WHY NOT PUT LUV IN THEIR HEART?
If LUV is the brand name for Southwest Airlines (NYSE: LUV) on Wall Street, then why didn’t my students know this? It's probably because undergraduate seniors, even in a business school, don't trade many stocks on their own. But this raises a more important question: what would be the impact on its stock price if Southwest's management were to co-brand its corporate logo and its ticker symbol? Let's see, the company's logo is:
That red heart with wings makes co-branding easy. Why not put LUV in their heart?
Just because it's easy, doesn't mean co-branding will succeed.
CAN CO-BRANDING TICKERS AND TRADEMARKS SUCCEED?
In their book Co-Branding: The Science of Alliance, Tom Blackett and Bob Boad write that:
... the term 'co-branding' is relatively new to the business vocabulary and is used to encompass a wide range of marketing activity involving the use of two (and sometimes more) brands. Thus co-branding could be considered to include sponsorships, where Marlboro lends it name to Ferrari or accountants Ernst and Young support the Monet exhibition ... The list of possibilities is endless. (page 1).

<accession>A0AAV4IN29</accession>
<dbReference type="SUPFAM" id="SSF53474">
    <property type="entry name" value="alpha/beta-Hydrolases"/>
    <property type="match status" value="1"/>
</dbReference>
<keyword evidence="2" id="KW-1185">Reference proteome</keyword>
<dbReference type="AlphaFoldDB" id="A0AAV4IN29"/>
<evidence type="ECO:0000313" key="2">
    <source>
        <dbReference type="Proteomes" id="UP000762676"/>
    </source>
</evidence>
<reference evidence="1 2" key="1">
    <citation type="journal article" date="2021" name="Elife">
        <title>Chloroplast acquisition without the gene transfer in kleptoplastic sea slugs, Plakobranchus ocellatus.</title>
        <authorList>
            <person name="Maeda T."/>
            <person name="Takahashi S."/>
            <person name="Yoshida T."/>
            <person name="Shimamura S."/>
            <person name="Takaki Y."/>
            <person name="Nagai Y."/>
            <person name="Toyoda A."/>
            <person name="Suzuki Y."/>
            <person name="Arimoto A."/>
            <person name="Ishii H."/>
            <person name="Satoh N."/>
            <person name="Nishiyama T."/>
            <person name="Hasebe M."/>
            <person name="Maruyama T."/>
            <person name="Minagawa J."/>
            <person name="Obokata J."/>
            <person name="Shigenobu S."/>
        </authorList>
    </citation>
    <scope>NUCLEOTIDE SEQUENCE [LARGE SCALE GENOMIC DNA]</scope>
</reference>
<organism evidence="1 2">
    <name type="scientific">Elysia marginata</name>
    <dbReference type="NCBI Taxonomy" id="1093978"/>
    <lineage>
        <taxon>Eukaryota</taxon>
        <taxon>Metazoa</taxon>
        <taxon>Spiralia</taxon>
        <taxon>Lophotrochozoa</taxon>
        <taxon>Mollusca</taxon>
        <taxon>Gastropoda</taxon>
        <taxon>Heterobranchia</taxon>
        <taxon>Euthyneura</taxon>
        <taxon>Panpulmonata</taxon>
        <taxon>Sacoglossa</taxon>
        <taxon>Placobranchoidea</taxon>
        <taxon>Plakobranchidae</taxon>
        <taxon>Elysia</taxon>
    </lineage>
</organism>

Would these authors consider combining trademarks and tickers as one of those endless possibilities? Tickers are not listed in the index to their book. And my students said a ticker symbol is not a brand name. But ticker symbols have all the salient characteristics of a brand name.
The ticker symbol is a unique proprietary asset. It is a financial trademark. It stands as assurance to investors that buying it will deliver a genuine share of a company's stock. Because the ticker symbol practically is the product, it's superior to a trademark: even if you buy a share of LUV online you know you get a genuine Southwest Airlines common stock, unlike when you buy a Gucci bag or a Cartier watch on a city street.
Stock markets and product markets operate separately, but interact in many subtle ways. Maybe more passengers would become stockholders, thus driving up the demand for Southwest Airline shares, if they saw LUV in the logo at the front of their Boeing 737.
Would it pay to mary your company's ticker to its trademark? It might, if that ticker were clever or fluent ... or both. What do you think?